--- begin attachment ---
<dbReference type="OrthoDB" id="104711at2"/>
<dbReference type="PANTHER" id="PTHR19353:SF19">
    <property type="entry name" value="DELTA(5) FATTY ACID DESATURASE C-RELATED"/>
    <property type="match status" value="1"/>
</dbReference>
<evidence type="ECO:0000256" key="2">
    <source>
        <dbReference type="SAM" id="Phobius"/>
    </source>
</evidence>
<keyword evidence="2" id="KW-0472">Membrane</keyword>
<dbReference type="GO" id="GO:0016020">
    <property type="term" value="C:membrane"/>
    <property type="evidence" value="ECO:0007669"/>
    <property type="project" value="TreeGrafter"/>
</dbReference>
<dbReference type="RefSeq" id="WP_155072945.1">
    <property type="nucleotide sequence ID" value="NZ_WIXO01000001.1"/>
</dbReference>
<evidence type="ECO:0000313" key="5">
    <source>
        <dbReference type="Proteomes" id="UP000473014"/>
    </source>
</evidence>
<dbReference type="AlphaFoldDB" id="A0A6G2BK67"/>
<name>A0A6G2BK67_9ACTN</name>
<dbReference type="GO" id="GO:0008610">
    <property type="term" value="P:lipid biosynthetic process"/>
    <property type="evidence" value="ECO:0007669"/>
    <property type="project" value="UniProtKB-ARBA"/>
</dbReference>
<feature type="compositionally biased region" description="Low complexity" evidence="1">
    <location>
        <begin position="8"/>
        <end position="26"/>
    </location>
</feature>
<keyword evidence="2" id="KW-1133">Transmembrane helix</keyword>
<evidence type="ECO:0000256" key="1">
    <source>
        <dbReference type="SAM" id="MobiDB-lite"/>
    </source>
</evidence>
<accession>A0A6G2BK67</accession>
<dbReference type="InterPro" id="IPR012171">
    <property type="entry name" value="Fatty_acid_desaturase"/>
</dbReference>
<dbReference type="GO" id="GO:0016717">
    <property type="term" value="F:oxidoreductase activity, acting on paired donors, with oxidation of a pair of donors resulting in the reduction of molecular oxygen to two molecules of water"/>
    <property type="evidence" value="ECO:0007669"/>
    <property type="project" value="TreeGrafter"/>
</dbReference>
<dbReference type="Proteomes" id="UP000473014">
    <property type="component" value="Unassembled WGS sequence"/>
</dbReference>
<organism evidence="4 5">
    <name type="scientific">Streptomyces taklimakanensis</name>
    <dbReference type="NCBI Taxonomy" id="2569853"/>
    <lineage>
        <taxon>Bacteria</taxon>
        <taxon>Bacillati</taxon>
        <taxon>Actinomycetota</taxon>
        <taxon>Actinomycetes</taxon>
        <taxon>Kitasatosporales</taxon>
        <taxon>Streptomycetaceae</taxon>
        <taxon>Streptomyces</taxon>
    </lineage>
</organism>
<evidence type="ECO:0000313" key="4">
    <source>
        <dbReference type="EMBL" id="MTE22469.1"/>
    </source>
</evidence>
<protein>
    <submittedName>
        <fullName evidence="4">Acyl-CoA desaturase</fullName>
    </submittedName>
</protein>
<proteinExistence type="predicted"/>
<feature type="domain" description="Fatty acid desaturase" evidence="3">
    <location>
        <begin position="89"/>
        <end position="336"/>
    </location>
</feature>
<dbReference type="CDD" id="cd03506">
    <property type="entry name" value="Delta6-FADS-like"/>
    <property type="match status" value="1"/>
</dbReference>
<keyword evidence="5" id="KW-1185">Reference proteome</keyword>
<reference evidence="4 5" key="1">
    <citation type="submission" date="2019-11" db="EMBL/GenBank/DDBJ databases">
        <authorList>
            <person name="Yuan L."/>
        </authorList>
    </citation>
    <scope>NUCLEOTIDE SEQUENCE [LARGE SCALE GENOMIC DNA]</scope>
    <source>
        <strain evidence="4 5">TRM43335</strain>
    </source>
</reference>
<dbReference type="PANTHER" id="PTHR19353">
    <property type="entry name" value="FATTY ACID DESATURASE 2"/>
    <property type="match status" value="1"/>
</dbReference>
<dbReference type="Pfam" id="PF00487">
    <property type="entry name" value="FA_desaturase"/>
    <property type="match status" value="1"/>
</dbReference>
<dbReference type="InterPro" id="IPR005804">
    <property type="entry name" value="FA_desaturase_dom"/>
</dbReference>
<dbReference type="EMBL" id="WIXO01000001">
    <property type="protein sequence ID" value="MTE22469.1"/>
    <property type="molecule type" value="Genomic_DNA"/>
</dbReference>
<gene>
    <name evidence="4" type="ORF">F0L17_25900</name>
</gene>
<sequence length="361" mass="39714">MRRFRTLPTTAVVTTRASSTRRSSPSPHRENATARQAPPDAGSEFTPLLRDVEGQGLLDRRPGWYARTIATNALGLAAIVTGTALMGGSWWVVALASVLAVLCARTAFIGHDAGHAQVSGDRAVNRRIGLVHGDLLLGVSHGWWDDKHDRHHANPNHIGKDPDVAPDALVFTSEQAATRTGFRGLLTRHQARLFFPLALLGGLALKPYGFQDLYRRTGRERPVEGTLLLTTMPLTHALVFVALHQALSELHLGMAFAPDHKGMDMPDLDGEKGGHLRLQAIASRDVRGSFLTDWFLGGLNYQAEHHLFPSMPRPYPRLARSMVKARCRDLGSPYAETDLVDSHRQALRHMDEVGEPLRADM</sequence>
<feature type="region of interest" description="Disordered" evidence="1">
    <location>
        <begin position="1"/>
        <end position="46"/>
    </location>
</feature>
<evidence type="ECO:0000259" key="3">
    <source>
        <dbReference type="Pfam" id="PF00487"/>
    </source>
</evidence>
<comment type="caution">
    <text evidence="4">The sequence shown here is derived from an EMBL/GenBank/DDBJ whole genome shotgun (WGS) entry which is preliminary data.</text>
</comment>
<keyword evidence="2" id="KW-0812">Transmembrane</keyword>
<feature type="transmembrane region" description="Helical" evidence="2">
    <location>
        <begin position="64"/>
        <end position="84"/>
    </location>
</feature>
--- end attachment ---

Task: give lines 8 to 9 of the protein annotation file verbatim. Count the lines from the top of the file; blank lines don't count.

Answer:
        <dbReference type="SAM" id="Phobius"/>
    </source>